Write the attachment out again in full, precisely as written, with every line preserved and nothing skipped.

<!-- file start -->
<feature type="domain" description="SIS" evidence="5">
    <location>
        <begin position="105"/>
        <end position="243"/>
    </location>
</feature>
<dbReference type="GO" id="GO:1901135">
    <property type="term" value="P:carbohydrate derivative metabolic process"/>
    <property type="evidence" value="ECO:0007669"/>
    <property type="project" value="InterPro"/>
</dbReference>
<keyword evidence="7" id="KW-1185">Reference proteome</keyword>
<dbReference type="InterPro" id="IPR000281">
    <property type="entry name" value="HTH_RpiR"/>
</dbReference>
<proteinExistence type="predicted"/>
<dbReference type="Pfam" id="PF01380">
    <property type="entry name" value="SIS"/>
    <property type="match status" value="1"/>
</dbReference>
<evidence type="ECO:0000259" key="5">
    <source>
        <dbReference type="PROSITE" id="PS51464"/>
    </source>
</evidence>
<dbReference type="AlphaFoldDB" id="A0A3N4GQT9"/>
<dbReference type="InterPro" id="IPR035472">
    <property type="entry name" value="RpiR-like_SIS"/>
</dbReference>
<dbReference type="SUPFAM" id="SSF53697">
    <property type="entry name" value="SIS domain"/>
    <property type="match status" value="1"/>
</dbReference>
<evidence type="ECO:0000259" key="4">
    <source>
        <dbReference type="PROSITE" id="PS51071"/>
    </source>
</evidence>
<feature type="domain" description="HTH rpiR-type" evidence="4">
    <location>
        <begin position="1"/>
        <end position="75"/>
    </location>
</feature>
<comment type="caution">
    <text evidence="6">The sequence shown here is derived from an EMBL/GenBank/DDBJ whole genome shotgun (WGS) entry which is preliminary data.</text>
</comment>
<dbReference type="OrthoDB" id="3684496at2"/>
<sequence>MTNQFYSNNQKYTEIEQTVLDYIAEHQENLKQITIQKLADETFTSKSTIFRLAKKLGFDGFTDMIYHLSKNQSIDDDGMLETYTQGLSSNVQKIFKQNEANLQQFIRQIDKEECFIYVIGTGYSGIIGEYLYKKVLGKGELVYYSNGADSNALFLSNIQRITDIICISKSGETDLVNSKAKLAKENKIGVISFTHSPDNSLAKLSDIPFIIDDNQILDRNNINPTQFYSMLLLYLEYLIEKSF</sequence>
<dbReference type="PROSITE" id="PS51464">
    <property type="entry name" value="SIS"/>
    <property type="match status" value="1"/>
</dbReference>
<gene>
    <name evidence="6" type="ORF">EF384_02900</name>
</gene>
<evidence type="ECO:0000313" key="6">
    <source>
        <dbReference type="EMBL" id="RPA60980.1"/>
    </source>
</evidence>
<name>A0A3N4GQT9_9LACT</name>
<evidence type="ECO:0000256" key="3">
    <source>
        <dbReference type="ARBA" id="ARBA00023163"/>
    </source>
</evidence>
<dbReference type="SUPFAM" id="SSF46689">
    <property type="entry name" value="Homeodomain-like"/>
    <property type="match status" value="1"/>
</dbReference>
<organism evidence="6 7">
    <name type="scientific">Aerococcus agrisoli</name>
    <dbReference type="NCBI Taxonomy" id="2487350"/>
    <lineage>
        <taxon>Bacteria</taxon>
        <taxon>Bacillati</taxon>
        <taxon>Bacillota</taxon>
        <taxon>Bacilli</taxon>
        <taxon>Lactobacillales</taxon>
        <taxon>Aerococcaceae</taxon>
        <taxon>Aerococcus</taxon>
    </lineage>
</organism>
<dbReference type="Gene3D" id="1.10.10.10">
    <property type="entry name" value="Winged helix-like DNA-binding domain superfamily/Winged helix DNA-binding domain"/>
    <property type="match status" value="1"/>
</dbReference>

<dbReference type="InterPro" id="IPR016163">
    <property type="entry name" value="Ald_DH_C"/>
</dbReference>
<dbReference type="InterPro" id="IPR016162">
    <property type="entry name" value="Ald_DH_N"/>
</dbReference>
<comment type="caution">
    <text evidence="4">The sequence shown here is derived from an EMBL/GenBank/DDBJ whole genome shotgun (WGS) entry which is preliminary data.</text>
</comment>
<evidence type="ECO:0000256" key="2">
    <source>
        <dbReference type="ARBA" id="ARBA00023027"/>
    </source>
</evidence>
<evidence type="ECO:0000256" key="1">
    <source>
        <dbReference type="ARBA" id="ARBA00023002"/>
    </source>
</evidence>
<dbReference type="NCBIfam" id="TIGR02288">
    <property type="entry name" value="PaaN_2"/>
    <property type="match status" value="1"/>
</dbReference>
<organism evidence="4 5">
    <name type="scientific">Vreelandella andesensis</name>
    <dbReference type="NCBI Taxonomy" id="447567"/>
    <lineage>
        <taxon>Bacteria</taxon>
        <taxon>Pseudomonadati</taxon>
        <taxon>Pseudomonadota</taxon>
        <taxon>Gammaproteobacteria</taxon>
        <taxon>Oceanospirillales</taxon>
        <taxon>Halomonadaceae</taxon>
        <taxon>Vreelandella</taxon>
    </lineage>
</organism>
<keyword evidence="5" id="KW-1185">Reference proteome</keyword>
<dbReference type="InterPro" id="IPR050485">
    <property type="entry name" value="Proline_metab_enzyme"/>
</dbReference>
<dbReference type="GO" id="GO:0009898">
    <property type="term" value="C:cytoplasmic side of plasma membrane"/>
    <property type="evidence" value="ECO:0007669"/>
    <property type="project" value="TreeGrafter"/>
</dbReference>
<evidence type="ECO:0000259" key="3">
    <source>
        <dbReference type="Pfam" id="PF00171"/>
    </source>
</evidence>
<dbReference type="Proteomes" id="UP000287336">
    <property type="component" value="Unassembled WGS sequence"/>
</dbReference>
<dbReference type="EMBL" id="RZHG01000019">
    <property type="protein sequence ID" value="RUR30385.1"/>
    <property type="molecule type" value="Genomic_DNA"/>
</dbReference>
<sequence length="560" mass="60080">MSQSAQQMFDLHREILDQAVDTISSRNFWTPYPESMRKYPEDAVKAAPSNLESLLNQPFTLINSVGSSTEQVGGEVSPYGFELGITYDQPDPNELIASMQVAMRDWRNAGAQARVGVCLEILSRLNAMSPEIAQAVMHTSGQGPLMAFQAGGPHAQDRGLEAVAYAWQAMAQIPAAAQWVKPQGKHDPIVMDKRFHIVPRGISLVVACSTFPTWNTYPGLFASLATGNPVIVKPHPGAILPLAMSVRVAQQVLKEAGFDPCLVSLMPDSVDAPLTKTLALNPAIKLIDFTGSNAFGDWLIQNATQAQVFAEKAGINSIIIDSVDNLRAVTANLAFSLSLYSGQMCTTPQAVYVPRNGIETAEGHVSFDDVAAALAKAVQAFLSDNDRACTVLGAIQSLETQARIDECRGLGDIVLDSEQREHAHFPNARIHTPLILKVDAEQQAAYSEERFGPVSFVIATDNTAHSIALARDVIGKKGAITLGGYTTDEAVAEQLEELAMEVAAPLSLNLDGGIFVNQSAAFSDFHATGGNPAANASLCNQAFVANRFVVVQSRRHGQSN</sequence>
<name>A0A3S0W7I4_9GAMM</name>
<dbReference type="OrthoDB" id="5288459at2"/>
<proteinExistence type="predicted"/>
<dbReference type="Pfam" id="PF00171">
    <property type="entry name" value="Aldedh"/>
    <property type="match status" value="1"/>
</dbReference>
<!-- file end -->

<feature type="domain" description="SIS" evidence="5">
    <location>
        <begin position="105"/>
        <end position="243"/>
    </location>
</feature>
<dbReference type="GO" id="GO:1901135">
    <property type="term" value="P:carbohydrate derivative metabolic process"/>
    <property type="evidence" value="ECO:0007669"/>
    <property type="project" value="InterPro"/>
</dbReference>
<keyword evidence="7" id="KW-1185">Reference proteome</keyword>
<dbReference type="InterPro" id="IPR000281">
    <property type="entry name" value="HTH_RpiR"/>
</dbReference>
<proteinExistence type="predicted"/>
<dbReference type="Pfam" id="PF01380">
    <property type="entry name" value="SIS"/>
    <property type="match status" value="1"/>
</dbReference>
<evidence type="ECO:0000259" key="5">
    <source>
        <dbReference type="PROSITE" id="PS51464"/>
    </source>
</evidence>
<dbReference type="AlphaFoldDB" id="A0A3N4GQT9"/>
<dbReference type="InterPro" id="IPR035472">
    <property type="entry name" value="RpiR-like_SIS"/>
</dbReference>
<dbReference type="SUPFAM" id="SSF53697">
    <property type="entry name" value="SIS domain"/>
    <property type="match status" value="1"/>
</dbReference>
<evidence type="ECO:0000259" key="4">
    <source>
        <dbReference type="PROSITE" id="PS51071"/>
    </source>
</evidence>
<feature type="domain" description="HTH rpiR-type" evidence="4">
    <location>
        <begin position="1"/>
        <end position="75"/>
    </location>
</feature>
<comment type="caution">
    <text evidence="6">The sequence shown here is derived from an EMBL/GenBank/DDBJ whole genome shotgun (WGS) entry which is preliminary data.</text>
</comment>
<dbReference type="OrthoDB" id="3684496at2"/>
<sequence>MTNQFYSNNQKYTEIEQTVLDYIAEHQENLKQITIQKLADETFTSKSTIFRLAKKLGFDGFTDMIYHLSKNQSIDDDGMLETYTQGLSSNVQKIFKQNEANLQQFIRQIDKEECFIYVIGTGYSGIIGEYLYKKVLGKGELVYYSNGADSNALFLSNIQRITDIICISKSGETDLVNSKAKLAKENKIGVISFTHSPDNSLAKLSDIPFIIDDNQILDRNNINPTQFYSMLLLYLEYLIEKSF</sequence>
<dbReference type="PROSITE" id="PS51464">
    <property type="entry name" value="SIS"/>
    <property type="match status" value="1"/>
</dbReference>
<gene>
    <name evidence="6" type="ORF">EF384_02900</name>
</gene>
<evidence type="ECO:0000313" key="6">
    <source>
        <dbReference type="EMBL" id="RPA60980.1"/>
    </source>
</evidence>
<name>A0A3N4GQT9_9LACT</name>
<evidence type="ECO:0000256" key="3">
    <source>
        <dbReference type="ARBA" id="ARBA00023163"/>
    </source>
</evidence>
<dbReference type="SUPFAM" id="SSF46689">
    <property type="entry name" value="Homeodomain-like"/>
    <property type="match status" value="1"/>
</dbReference>
<organism evidence="6 7">
    <name type="scientific">Aerococcus agrisoli</name>
    <dbReference type="NCBI Taxonomy" id="2487350"/>
    <lineage>
        <taxon>Bacteria</taxon>
        <taxon>Bacillati</taxon>
        <taxon>Bacillota</taxon>
        <taxon>Bacilli</taxon>
        <taxon>Lactobacillales</taxon>
        <taxon>Aerococcaceae</taxon>
        <taxon>Aerococcus</taxon>
    </lineage>
</organism>
<dbReference type="Gene3D" id="1.10.10.10">
    <property type="entry name" value="Winged helix-like DNA-binding domain superfamily/Winged helix DNA-binding domain"/>
    <property type="match status" value="1"/>
</dbReference>

<dbReference type="InterPro" id="IPR016163">
    <property type="entry name" value="Ald_DH_C"/>
</dbReference>
<dbReference type="InterPro" id="IPR016162">
    <property type="entry name" value="Ald_DH_N"/>
</dbReference>
<comment type="caution">
    <text evidence="4">The sequence shown here is derived from an EMBL/GenBank/DDBJ whole genome shotgun (WGS) entry which is preliminary data.</text>
</comment>
<evidence type="ECO:0000256" key="2">
    <source>
        <dbReference type="ARBA" id="ARBA00023027"/>
    </source>
</evidence>
<evidence type="ECO:0000256" key="1">
    <source>
        <dbReference type="ARBA" id="ARBA00023002"/>
    </source>
</evidence>
<dbReference type="NCBIfam" id="TIGR02288">
    <property type="entry name" value="PaaN_2"/>
    <property type="match status" value="1"/>
</dbReference>
<organism evidence="4 5">
    <name type="scientific">Vreelandella andesensis</name>
    <dbReference type="NCBI Taxonomy" id="447567"/>
    <lineage>
        <taxon>Bacteria</taxon>
        <taxon>Pseudomonadati</taxon>
        <taxon>Pseudomonadota</taxon>
        <taxon>Gammaproteobacteria</taxon>
        <taxon>Oceanospirillales</taxon>
        <taxon>Halomonadaceae</taxon>
        <taxon>Vreelandella</taxon>
    </lineage>
</organism>
<keyword evidence="5" id="KW-1185">Reference proteome</keyword>
<dbReference type="InterPro" id="IPR050485">
    <property type="entry name" value="Proline_metab_enzyme"/>
</dbReference>
<dbReference type="GO" id="GO:0009898">
    <property type="term" value="C:cytoplasmic side of plasma membrane"/>
    <property type="evidence" value="ECO:0007669"/>
    <property type="project" value="TreeGrafter"/>
</dbReference>
<evidence type="ECO:0000259" key="3">
    <source>
        <dbReference type="Pfam" id="PF00171"/>
    </source>
</evidence>
<dbReference type="Proteomes" id="UP000287336">
    <property type="component" value="Unassembled WGS sequence"/>
</dbReference>
<dbReference type="EMBL" id="RZHG01000019">
    <property type="protein sequence ID" value="RUR30385.1"/>
    <property type="molecule type" value="Genomic_DNA"/>
</dbReference>
<sequence length="560" mass="60080">MSQSAQQMFDLHREILDQAVDTISSRNFWTPYPESMRKYPEDAVKAAPSNLESLLNQPFTLINSVGSSTEQVGGEVSPYGFELGITYDQPDPNELIASMQVAMRDWRNAGAQARVGVCLEILSRLNAMSPEIAQAVMHTSGQGPLMAFQAGGPHAQDRGLEAVAYAWQAMAQIPAAAQWVKPQGKHDPIVMDKRFHIVPRGISLVVACSTFPTWNTYPGLFASLATGNPVIVKPHPGAILPLAMSVRVAQQVLKEAGFDPCLVSLMPDSVDAPLTKTLALNPAIKLIDFTGSNAFGDWLIQNATQAQVFAEKAGINSIIIDSVDNLRAVTANLAFSLSLYSGQMCTTPQAVYVPRNGIETAEGHVSFDDVAAALAKAVQAFLSDNDRACTVLGAIQSLETQARIDECRGLGDIVLDSEQREHAHFPNARIHTPLILKVDAEQQAAYSEERFGPVSFVIATDNTAHSIALARDVIGKKGAITLGGYTTDEAVAEQLEELAMEVAAPLSLNLDGGIFVNQSAAFSDFHATGGNPAANASLCNQAFVANRFVVVQSRRHGQSN</sequence>
<name>A0A3S0W7I4_9GAMM</name>
<dbReference type="OrthoDB" id="5288459at2"/>
<proteinExistence type="predicted"/>
<dbReference type="Pfam" id="PF00171">
    <property type="entry name" value="Aldedh"/>
    <property type="match status" value="1"/>
</dbReference>